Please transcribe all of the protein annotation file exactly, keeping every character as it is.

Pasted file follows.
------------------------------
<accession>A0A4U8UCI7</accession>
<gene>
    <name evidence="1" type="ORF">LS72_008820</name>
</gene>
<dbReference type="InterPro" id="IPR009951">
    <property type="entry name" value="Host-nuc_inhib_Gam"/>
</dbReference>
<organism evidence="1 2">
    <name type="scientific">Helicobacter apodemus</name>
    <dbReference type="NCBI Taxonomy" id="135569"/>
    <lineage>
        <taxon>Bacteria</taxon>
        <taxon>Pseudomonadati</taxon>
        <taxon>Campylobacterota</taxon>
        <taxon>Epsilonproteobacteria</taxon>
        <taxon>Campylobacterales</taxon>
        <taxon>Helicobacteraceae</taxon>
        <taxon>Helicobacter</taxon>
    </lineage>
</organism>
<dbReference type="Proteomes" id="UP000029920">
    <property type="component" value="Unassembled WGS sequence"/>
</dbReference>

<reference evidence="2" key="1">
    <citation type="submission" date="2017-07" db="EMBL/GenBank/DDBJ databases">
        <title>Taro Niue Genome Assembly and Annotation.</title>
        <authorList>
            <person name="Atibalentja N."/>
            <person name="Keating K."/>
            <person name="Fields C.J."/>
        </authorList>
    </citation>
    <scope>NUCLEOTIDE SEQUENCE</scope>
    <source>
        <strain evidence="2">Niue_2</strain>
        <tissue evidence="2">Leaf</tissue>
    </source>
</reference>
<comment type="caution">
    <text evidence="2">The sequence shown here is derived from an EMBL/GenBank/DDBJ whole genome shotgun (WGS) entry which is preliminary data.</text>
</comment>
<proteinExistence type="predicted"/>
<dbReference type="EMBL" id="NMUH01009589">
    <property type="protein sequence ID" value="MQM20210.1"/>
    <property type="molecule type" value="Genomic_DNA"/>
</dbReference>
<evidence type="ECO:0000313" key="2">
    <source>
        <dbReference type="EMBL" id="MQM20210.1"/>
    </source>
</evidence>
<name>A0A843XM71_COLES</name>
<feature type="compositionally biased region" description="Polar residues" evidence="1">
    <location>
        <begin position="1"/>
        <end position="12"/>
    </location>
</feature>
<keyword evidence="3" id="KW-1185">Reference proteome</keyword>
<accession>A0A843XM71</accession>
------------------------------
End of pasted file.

<accession>A0A4U8UCI7</accession>
<gene>
    <name evidence="1" type="ORF">LS72_008820</name>
</gene>
<dbReference type="InterPro" id="IPR009951">
    <property type="entry name" value="Host-nuc_inhib_Gam"/>
</dbReference>
<organism evidence="1 2">
    <name type="scientific">Helicobacter apodemus</name>
    <dbReference type="NCBI Taxonomy" id="135569"/>
    <lineage>
        <taxon>Bacteria</taxon>
        <taxon>Pseudomonadati</taxon>
        <taxon>Campylobacterota</taxon>
        <taxon>Epsilonproteobacteria</taxon>
        <taxon>Campylobacterales</taxon>
        <taxon>Helicobacteraceae</taxon>
        <taxon>Helicobacter</taxon>
    </lineage>
</organism>
<dbReference type="Proteomes" id="UP000029920">
    <property type="component" value="Unassembled WGS sequence"/>
</dbReference>

<reference evidence="2" key="1">
    <citation type="submission" date="2017-07" db="EMBL/GenBank/DDBJ databases">
        <title>Taro Niue Genome Assembly and Annotation.</title>
        <authorList>
            <person name="Atibalentja N."/>
            <person name="Keating K."/>
            <person name="Fields C.J."/>
        </authorList>
    </citation>
    <scope>NUCLEOTIDE SEQUENCE</scope>
    <source>
        <strain evidence="2">Niue_2</strain>
        <tissue evidence="2">Leaf</tissue>
    </source>
</reference>
<comment type="caution">
    <text evidence="2">The sequence shown here is derived from an EMBL/GenBank/DDBJ whole genome shotgun (WGS) entry which is preliminary data.</text>
</comment>
<proteinExistence type="predicted"/>
<dbReference type="EMBL" id="NMUH01009589">
    <property type="protein sequence ID" value="MQM20210.1"/>
    <property type="molecule type" value="Genomic_DNA"/>
</dbReference>
<evidence type="ECO:0000313" key="2">
    <source>
        <dbReference type="EMBL" id="MQM20210.1"/>
    </source>
</evidence>
<name>A0A843XM71_COLES</name>
<feature type="compositionally biased region" description="Polar residues" evidence="1">
    <location>
        <begin position="1"/>
        <end position="12"/>
    </location>
</feature>
<keyword evidence="3" id="KW-1185">Reference proteome</keyword>
<accession>A0A843XM71</accession>